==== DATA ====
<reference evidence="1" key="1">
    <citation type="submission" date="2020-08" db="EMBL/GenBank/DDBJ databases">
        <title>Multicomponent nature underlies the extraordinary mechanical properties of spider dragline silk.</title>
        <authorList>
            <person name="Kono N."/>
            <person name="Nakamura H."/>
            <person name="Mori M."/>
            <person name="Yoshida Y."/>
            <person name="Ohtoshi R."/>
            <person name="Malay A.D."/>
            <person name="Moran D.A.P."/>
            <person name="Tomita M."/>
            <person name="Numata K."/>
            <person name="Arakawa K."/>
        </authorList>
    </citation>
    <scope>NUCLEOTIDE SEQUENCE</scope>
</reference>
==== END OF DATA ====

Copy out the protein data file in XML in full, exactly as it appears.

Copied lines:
<reference evidence="1" key="1">
    <citation type="submission" date="2020-08" db="EMBL/GenBank/DDBJ databases">
        <title>Multicomponent nature underlies the extraordinary mechanical properties of spider dragline silk.</title>
        <authorList>
            <person name="Kono N."/>
            <person name="Nakamura H."/>
            <person name="Mori M."/>
            <person name="Yoshida Y."/>
            <person name="Ohtoshi R."/>
            <person name="Malay A.D."/>
            <person name="Moran D.A.P."/>
            <person name="Tomita M."/>
            <person name="Numata K."/>
            <person name="Arakawa K."/>
        </authorList>
    </citation>
    <scope>NUCLEOTIDE SEQUENCE</scope>
</reference>